Mays Cancer Center researcher and SignalRx earn NCI business grants to develop drugs for first-in-human clinical trials

Daruka Mahadevan, MD, PhD

An internationally recognized physician-scientist of Mays Cancer Center at UT Health San Antonio, together with SignalRx Pharmaceuticals Inc., have secured two National Cancer Institute business grants to further develop drugs on a pathway to first-in-human cancer clinical trials.

The clinical translational researcher, Daruka Mahadevan, MD, PhD, division chief of hematology and medical oncology at UT Health San Antonio and Mays Cancer Center, says the drugs simultaneously disrupt two or three molecular targets that are involved in the growth, survival and progression of cancer. In contrast, most cancer drugs are developed to disrupt just one cancer target at a time.

The Small Business Technology Transfer (STTR) grants, which support cooperative research between small businesses and not-for-profit institutions with an eye toward commercialization, total approximately $300,000.

“With these two grants, we can unlock the potential of dual- or triple-targeted anti-cancer drugs that could significantly improve the lives of pediatric and adult cancer patients,” said Dr. Mahadevan, who also is the director of the Institute for Drug Development and associate director for clinical research at UT Health San Antonio and Mays Cancer Center.

The small-molecule inhibitor drugs will undergo pre-clinical trials for the treatment of lung, pancreatic and breast cancer, and lymphoma. The development aligns with UT Health San Antonio’s standing as the leading research university in South Texas.

“Our role in new cancer-drug development is important for both the history and future of this cancer center and our community,” said Ruben Mesa, MD, FACP, executive director of Mays Cancer Center.

Collaborating to make a difference

Dr. Mahadevan previously worked with SignalRx medicinal chemist Joseph Garlich, PhD, who then was with Semafore Therapeutics, on development of an inhibitor drug for cancer. Dr. Garlich and SignalRx structural biologist Guillermo A. Morales, PhD, MBA, chief scientific officer, used computer modeling to design the two new unique inhibitor drugs that equally bind and disrupt two or three known cancer targets at the same time.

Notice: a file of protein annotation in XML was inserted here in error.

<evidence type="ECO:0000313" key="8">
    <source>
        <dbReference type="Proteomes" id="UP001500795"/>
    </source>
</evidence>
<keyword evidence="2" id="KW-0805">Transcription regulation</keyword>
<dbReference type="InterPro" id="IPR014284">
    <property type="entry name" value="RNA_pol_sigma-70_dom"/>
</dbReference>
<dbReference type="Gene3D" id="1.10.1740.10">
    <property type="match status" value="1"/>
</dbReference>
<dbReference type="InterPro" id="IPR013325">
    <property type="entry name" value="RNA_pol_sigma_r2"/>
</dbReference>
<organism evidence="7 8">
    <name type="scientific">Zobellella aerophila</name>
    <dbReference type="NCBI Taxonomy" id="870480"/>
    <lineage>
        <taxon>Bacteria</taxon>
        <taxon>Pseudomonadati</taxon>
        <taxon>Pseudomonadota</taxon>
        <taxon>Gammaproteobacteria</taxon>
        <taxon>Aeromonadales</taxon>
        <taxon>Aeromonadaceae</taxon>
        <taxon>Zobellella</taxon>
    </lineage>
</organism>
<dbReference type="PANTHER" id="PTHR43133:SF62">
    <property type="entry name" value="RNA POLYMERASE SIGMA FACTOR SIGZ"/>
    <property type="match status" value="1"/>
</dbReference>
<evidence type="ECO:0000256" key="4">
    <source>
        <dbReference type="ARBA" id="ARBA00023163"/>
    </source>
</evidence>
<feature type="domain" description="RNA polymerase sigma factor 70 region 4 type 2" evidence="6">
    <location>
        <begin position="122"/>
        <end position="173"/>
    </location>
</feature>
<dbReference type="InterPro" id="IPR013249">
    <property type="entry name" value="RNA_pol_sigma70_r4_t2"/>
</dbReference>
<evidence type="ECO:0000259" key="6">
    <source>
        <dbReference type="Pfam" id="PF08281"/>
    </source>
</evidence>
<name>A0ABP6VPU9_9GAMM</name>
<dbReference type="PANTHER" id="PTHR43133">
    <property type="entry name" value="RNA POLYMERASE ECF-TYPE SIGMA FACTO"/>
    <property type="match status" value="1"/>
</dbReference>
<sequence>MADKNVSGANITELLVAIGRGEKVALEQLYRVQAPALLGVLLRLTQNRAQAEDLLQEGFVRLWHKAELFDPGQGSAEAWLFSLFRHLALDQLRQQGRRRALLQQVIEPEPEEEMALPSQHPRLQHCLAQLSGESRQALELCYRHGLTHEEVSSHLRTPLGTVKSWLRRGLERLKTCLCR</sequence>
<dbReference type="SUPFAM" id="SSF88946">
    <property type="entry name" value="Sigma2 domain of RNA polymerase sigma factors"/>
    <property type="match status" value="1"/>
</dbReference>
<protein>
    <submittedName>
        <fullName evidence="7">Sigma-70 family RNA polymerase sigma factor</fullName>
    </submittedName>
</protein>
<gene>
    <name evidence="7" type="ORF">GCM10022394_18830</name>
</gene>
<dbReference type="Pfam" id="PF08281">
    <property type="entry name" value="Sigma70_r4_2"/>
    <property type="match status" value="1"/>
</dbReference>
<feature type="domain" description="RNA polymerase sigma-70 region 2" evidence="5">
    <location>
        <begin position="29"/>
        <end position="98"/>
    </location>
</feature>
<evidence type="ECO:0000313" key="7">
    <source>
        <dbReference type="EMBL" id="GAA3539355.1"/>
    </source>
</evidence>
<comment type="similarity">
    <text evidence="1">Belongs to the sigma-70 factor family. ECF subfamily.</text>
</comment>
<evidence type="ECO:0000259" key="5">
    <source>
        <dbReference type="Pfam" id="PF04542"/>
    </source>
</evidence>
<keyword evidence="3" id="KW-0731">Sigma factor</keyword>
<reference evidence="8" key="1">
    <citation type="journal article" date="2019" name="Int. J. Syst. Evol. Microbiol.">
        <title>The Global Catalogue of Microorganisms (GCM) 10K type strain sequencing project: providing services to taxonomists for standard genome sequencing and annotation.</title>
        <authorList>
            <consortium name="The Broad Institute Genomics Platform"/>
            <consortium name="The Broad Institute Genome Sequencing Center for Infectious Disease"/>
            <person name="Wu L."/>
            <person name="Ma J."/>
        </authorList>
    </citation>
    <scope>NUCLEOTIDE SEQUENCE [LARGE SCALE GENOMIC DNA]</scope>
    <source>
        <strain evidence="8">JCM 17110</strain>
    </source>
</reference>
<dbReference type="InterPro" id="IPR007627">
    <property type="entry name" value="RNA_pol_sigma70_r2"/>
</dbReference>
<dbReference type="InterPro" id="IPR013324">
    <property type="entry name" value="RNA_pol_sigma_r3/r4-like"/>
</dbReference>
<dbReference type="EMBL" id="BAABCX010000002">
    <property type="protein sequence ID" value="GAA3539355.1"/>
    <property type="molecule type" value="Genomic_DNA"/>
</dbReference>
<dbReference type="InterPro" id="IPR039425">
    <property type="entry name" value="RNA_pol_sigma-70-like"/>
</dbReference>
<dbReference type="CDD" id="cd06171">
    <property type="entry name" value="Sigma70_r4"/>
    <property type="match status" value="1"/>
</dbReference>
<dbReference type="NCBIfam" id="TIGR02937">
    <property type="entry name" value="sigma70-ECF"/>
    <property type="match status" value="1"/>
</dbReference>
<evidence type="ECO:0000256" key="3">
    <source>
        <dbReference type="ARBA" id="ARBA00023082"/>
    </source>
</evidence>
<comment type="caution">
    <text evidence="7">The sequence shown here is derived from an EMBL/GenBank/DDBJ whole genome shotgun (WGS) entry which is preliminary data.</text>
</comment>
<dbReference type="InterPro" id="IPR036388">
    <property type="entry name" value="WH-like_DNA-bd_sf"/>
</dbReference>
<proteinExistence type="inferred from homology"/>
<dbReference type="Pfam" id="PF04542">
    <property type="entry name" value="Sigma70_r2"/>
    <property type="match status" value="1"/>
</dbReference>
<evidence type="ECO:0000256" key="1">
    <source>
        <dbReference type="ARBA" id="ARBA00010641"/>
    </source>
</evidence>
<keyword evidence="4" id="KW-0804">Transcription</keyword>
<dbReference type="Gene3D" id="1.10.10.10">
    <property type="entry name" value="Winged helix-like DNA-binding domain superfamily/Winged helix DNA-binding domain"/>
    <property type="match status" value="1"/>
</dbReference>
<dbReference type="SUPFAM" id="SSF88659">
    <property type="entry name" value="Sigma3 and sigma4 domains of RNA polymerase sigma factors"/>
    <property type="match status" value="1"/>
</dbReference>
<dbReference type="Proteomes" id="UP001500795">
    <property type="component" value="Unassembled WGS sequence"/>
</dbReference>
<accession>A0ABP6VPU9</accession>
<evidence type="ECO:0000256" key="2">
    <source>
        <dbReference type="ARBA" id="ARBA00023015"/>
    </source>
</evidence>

Now, they are collaborating with Dr. Mahadevan to further develop these two novel drugs for testing in humans for the first time. First-in-human studies typically take place after a new drug has been tested in laboratory and animal studies prior to first-phase clinical trials, according to the NCI.

Once laboratory studies are completed for these two new drugs, an Investigational New Drug (IND) application will be submitted to the U.S. Food and Drug Administration to start the first-in-human clinical trials. The expected timeline to the first-phase clinical trials is one to two years from successfully completing the current studies.

The first drug, known as SF2523, is a small-molecule inhibitor drug that targets two cancer proteins at once, a “dual inhibitor.” Its targets are phosphoinosityl-3-kinase (PIK3CA), a protein that is key to cancer survival, and Bromodomain-containing protein 4 (BRD4) that controls the MYC gene that promotes abnormal cancer growth. The drug is being tested in EFGR- and KRAS-gene mutated non-small cell lung cancer and MYC/BCL2 double-hit, high grade diffuse large B-cell lymphoma, an aggressive form.

The second drug, SRX3177, is a triple inhibitor targeting the same two cancer proteins as SF2523, plus cyclin-dependent kinase 4/6 (CDK4/6), important in cancer cell division and growth. This drug is being tested in aggressive forms of B-cell lymphoma and ER/PR-positive, PIK3CA-mutated breast cancer, the most common.

“Targeting multiple cancer proteins in a tumor at once using just one small-molecule inhibitor drug, and without harming normal tissue, is an innovative approach to cancer therapeutics,” Dr. Mahadevan said. “I look forward to working with SignalRx to further develop these groundbreaking medications. It should really make a difference in patient outcomes.”

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